What is Pilates? Is it good for me if I’ve had an injury or a problem that’s just not getting better? What is the difference between Traditional Pilates and Clinical Pilates?
Traditional Pilates is most suitable for people without injuries to maintain flexibility, tone muscles & improve posture.
Clinical Pilates is when specifically trained physiotherapists use Pilates exercises for treatment of chronic, long term problems. These sessions are 1:1 and are specific to each patients needs. This extends to surgery prehab to determine if surgery is needed or if conservative management is better.
Pilates has been around for decades now, but many people wonder whether this popular form of exercise is right for them. More and more people are talking about Clinical Pilates, how it differs from Traditional Pilates and the role it plays in injury management, chronic pain management, neurological patients and many other conditions.
Pilates is a form of exercise developed by Josef Pilates in the 1920’s. Traditionally, the exercises focus on breathing, body placement and activation of deep muscles to improve posture and build strength and flexibility. Traditional Pilates exercises are done either as floorwork or on equipment that uses springs and pulley systems to provide resistance. Traditional Pilates classes are held in gyms or studios and are run in small or large groups, led by a Pilates instructor. Generally, everyone in the class is doing the same exercises together at the same time. The purpose of these classes is usually fitness, strength and flexibility.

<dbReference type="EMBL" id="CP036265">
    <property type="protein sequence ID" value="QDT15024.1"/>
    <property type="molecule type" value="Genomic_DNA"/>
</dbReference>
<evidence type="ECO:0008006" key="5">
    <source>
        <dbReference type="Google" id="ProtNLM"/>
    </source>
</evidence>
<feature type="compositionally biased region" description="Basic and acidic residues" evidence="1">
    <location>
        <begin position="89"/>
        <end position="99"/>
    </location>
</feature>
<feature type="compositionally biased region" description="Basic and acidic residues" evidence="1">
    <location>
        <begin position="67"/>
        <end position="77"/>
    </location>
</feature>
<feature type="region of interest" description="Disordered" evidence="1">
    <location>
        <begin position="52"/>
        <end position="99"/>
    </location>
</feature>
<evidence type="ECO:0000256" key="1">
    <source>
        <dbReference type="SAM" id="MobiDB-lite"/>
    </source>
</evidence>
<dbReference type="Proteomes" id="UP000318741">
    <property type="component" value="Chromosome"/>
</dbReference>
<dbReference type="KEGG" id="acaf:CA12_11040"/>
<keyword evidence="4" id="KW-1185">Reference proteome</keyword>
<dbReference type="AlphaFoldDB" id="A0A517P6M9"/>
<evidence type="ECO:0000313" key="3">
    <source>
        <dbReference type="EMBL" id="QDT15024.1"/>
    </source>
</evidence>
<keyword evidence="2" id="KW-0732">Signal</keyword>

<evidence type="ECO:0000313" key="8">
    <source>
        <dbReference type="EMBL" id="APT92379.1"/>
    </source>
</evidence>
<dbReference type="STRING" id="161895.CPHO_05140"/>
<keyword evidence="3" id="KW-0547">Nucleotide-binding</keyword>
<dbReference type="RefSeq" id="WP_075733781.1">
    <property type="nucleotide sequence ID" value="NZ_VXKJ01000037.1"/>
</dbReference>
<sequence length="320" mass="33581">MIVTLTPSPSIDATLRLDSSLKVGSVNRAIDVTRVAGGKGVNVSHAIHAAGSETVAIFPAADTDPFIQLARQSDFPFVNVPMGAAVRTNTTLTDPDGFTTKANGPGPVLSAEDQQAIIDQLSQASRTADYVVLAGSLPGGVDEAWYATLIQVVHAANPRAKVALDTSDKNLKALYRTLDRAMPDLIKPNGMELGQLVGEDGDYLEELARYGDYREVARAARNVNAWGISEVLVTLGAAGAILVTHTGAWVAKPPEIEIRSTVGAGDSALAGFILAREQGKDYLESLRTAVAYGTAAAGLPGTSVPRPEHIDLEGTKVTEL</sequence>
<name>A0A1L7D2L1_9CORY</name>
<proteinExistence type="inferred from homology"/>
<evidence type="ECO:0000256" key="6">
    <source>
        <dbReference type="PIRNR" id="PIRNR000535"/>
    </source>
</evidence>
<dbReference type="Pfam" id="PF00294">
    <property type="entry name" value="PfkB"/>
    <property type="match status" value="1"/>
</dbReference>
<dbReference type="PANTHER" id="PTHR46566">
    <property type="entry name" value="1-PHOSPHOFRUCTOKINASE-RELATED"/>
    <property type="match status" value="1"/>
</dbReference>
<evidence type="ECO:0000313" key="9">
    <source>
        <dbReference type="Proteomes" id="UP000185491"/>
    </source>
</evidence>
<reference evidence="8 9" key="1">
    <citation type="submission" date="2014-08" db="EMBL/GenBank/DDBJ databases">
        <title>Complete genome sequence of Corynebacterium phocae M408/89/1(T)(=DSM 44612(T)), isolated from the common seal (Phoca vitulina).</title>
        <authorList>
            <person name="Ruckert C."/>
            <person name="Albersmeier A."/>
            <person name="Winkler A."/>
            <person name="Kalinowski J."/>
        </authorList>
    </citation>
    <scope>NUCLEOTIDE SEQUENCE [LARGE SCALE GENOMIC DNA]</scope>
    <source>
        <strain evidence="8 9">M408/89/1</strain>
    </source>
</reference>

Clinical Pilates is a research-based interpretation of traditional Pilates, developed and used by Physiotherapists to build individualized exercise programs, specific to each person and his or her unique set of injuries or problems. Clinical Pilates is more than just exercise. Practitioners of Clinical Pilates are predominantly Physiotherapists. (Note- there are some Osteopaths and Chiropractors who are also trained in the method). This means that the practitioners who use Clinical Pilates are medically trained professionals, who have a sound understanding of anatomy, disease, pathology and injury. They are trained to conduct a careful and thorough assessment to diagnose the cause of a problem for an individual.
Using the Clinical Pilates assessment process, a practitioner will work out what is causing the problem and how to treat it. Analysing directions of movement is an important part of this assessment process. Physiotherapists who are trained in the use of Clinical PiIates will only select the exercises that can treat your problem, based on that clinical assessment of movement and direction. Clinical Pilates treatment programmes will often be “biased” towards the left or right side of the body to address asymmetries that are picked up on assessment. The bias is often rooted in the direction of an old trauma such as whiplash, or repeated postures like bending or twisting. It sometimes feels a bit weird for people to work one side of the body more than the other. But it’s a bit like doing a filling on one tooth and then doing one to the same tooth on the other side so they are the same! The treatment needs to be specific to the problem.